Today’s video: The First Wives Club
Song running through my head today: Time Passages (Al Stewart)
We got back from our Pennsylvania weekend about 10:30 last night, with plenty to think about.
The purpose of the trip was to celebrate Lisa’s nephew’s 21st birthday (16th), Father’s Day (17th), Lisa’s sister’s birthday (18th) and her parents’ anniversary (19th).
Mark, Lisa’s nephew, turned 21 on Saturday. He’s a wonderful young man with a sense of responsibility and a strong sense of family. He does a lot for his grandparents, without being asked. Unlike many his age, he MAKES time for his family.
Last Fall, Lisa’s father was diagnosed with prostate cancer — a cancer which grows very, very slowly. After consulting a doctor, the decision was made that the prostate cancer would be treated after they returned from their winter in Florida.
When they returned, it was found that he had a malignant growth (the size of a lemon) in his kidney. The doctor told him that the best course of treatment was to remove the kidney. Lisa’s father sought out a second opinion and found a doctor who felt the tumor could be “frozen” out of the kidney.
That procedure was done on Thursday and it appears that most, if not all of the cancer had been “gotten.” He had a minor complication Friday morning so they kept him a day longer, and he got back home on Saturday.
In the meantime, Lisa’s grandmother was back in the hospital again. She has had several problems which have left her unable to return home because not only can she not care for herself, but her husband cannot care for her, either. She’s 92 years old and just wants to go to sleep and not wake up. She’s terribly disappointed each day that she does wake up. She has gotten to the point where they will no longer discharge her to return home — they’ve discharged her to a nursing home.
Yesterday morning, she was unresponsive. They were unable to rouse her, or get her to react in any way to prodding, poking, even pinching. Her hemoglobin was low, but otherwise her vitals were excellent. Then, suddenly, around 2:30 or so, she woke up and was alert and talking, as if nothing had happened. She was lucid enough to tell the medical staff and Lisa’s mother that she would not allow any transfusions (to resolve the low hemoglobin issues) or any other medical treatment. “No more,” was her instructions.
A couple of months ago, one of Lisa’s aunts was diagnosed with cancer as well. It seems that it may have started out in her kidney, but had spread so badly throughout her body that, on Thursday, they sent her home for Hospice care. This aunt is on Lisa’s real father’s side (“the sperm donor,” as she calls him) and so she and her siblings don’t get a lot of opportunity to see that side of the family. The three siblings (Lisa, Diane and Paul) went over to see their aunt on Saturday evening, and had a thoroughly enjoyable time. The aunt was thrilled with their visit and her sisters told the siblings that they were pleased to see her laugh so much and so hard. At one point, someone asked them if they wanted some ice cream — they all looked at each other and said “We’re GOLDENS [their last name], of COURSE we want ice cream!” That brought about more raucous laughter and, as Lisa said, they all ravenously ate ice cream, including the terminally ill aunt.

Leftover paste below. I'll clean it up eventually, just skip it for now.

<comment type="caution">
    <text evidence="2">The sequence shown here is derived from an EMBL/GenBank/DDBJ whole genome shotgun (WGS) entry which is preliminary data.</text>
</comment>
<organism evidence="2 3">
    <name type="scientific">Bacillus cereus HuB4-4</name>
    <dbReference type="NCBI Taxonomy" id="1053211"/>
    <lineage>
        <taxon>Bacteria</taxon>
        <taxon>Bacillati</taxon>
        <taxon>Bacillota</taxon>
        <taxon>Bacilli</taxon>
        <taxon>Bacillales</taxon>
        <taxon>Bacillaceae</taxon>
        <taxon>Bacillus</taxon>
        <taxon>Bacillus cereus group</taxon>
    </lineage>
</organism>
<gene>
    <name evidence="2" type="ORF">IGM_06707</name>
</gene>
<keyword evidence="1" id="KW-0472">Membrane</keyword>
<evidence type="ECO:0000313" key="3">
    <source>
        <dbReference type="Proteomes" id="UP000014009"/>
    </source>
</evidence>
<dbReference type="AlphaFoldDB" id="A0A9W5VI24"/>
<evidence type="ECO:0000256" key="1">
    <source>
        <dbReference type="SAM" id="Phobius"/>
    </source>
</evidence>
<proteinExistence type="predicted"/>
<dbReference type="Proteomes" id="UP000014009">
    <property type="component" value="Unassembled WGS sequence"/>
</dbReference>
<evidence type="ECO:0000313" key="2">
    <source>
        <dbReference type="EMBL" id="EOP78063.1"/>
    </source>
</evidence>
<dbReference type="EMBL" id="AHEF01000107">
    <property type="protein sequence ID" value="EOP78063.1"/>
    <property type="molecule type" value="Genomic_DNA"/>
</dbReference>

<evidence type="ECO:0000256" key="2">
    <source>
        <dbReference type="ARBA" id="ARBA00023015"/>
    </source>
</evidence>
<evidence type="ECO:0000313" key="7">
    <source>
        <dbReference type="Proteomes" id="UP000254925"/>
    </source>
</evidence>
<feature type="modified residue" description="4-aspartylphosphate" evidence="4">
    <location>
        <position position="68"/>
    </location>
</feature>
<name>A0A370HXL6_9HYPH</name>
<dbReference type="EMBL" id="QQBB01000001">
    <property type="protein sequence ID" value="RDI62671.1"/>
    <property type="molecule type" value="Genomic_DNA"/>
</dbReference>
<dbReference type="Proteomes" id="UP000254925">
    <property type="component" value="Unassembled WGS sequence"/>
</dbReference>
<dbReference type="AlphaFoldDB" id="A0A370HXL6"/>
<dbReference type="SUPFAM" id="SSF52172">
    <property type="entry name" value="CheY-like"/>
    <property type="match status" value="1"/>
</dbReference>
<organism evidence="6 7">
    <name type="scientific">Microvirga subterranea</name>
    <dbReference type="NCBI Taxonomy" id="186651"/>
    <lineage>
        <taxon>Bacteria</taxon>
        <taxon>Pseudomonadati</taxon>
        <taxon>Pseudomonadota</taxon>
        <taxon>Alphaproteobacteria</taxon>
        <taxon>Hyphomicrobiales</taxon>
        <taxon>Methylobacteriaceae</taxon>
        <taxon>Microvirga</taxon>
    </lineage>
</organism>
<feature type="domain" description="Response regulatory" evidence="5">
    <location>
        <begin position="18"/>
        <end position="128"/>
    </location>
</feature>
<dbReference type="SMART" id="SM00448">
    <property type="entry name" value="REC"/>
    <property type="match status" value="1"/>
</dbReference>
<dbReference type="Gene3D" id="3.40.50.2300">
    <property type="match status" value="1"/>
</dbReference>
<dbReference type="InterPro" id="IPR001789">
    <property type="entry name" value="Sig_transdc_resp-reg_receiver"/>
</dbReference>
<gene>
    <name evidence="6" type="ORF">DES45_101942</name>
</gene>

Last night, on our drive home, Lisa’s sister called to tell her that the aunt had passed away at lunchtime. She woke up yesterday morning and, after reminiscing with her sister about the previous night’s visit, told her sister she was in an enormous amount of pain and that she wanted the morphine drip started. She was gone by 2:30.
Lisa’s mother, an insulin-dependent diabetic, has been the primary caregiver for both her parents (Lisa’s 92-year-old grandparents), who live about a quarter mile from her house. She cooked and took food for them every day. She helped them get dressed, took them to their doctor’s appointments, and fetched and stepped for them every day. Last year she had open-heart surgery, but her brother and his wife (who live right next door to the grandparents) couldn’t be bothered to check in on them to see if they needed anything — of course, it wasn’t their responsibility.
In the meantime, Lisa’s mother’s eyes have begun to have problems (from the diabetes) and she’s having some sort of laser treatment on one eye, causing cloudy, blurry vision, and the other one isn’t much better. She’s been stressed to the max caring for her parents, her cancer-stricken husband, and her own health issues, and still her brother can’t be bothered to do anything but criticize whatever decisions she makes regarding the health and care of their parents.
I think she has enough on her plate.